Swansea community pasture open for grazing

By Olivia Bradbury / Local Journalism Initiative Reporter

The Newfoundland Pony Society’s community pasture in Swansea, near Carbonear, is open for another season.

The pasture is available to all kinds of horses and ponies, not just those of the Newfoundland Pony variety specifically.

The Newfoundland Pony is one of two equine breeds recognized as having developed in Canada — the other being the Canadian horse, which originated in Quebec. The president of the Newfoundland Pony Society is probably the last fellow you might imagine having anything to do with horses given he is a born and bred townie, but former MHA and MP Jack Harris is as passionate about the animal as any fellow reared on farm.

Harris’ involvement with the Newfoundland Pony began in the nineties when he was a member of the House of Assembly. He noted that around that time he had just read Dr. Andrew Fraser’s book, The Newfoundland Pony, which explained how the pony was a distinct breed developed in Newfoundland over centuries from a series of ponies that had been brought to the island from the United Kingdom. Around that same time, public concern about the future of the ponies was increasing as their numbers had diminished to the point that extinction was a very real threat.

“I was asked to help do something about it and I met with the Newfoundland Pony Society at the time and brought forth a resolution in the House of Assembly in 1994,” Harris recalled. “So that was my first involvement with the pony.”

Harris’ resolution, which passed unanimously, resulted ultimately, in the Heritage Animal Act. He later became even more involved with the society as a private citizen outside of politics.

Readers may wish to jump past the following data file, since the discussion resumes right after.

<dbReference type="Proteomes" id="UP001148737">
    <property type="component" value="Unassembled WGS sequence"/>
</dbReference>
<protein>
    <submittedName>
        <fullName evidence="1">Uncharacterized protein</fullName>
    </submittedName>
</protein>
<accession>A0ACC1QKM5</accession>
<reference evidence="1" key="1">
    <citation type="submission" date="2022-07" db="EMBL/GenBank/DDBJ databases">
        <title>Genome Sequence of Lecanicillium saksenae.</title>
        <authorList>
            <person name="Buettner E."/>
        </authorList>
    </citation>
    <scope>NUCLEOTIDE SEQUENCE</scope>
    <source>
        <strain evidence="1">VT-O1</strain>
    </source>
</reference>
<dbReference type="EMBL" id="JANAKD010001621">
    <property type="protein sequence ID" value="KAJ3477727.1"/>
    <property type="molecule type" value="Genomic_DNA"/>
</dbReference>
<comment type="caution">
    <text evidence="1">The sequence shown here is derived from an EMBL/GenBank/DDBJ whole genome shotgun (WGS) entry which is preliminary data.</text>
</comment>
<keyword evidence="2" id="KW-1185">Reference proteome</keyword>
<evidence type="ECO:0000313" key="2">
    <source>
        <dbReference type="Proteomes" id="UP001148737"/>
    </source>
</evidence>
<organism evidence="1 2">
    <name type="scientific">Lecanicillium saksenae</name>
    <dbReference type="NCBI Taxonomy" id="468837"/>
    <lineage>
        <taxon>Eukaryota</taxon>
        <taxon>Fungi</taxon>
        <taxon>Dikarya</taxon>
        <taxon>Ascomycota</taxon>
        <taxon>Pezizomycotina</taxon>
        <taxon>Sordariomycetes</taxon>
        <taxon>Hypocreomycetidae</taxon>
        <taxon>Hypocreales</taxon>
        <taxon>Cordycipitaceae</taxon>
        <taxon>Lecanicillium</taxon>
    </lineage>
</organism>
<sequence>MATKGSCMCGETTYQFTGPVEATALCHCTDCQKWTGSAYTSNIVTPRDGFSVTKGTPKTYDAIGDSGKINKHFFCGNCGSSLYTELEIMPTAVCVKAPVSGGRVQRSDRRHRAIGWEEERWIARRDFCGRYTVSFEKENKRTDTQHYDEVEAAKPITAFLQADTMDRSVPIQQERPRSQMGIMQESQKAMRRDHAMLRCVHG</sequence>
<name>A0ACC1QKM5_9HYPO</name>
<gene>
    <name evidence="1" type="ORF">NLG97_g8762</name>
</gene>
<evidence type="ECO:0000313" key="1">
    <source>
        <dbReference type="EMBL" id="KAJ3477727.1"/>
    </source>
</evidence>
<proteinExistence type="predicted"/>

“Our mandate is the preservation and protection of the Newfoundland Pony and the promotion of the pony as a heritage breed,” said Harris. “And one of our biggest and most important jobs is to maintain the registry of Newfoundland Ponies and maintain the integrity of the registry and to encourage all Newfoundland Pony owners to register that pony so that the DNA can be preserved, and the offspring can be registered. And also to encourage Newfoundland Pony owners to breed their ponies so that the population will grow.”

The Newfoundland Pony can be found across Canada, as well as in several states. Harris said there are significant populations in Newfoundland, Ontario, and Nova Scotia. But it’s hard to determine how many there actually are, as not all are registered. Over a thousand animals have been listed since the registry was created, and Harris reckoned between 500 and 600 of those are still alive.

“We think it’s stabilized,” Harris said of the population. “But we do think it’s very important for us to continue to promote the breeding of Newfoundland Ponies and preservation of the breed by encouraging people to become Newfoundland Pony owners and engage in breeding.”

The Newfoundland Pony was historically a working animal and greatly aided the survival of settlers to the island and Labrador and their descendants. It was a source of transportation, and important in laborious tasks inclouding hauling firewood, plowing fields, and bringing seaweed and capelin to the fields for use as fertilizer.
According to Harris, the reason the ponies declined is because of urbanization and a change in the 1950s and 60s towards more laws against roaming animals. Formerly, the ponies would be kept on common grounds, where they interbred at will.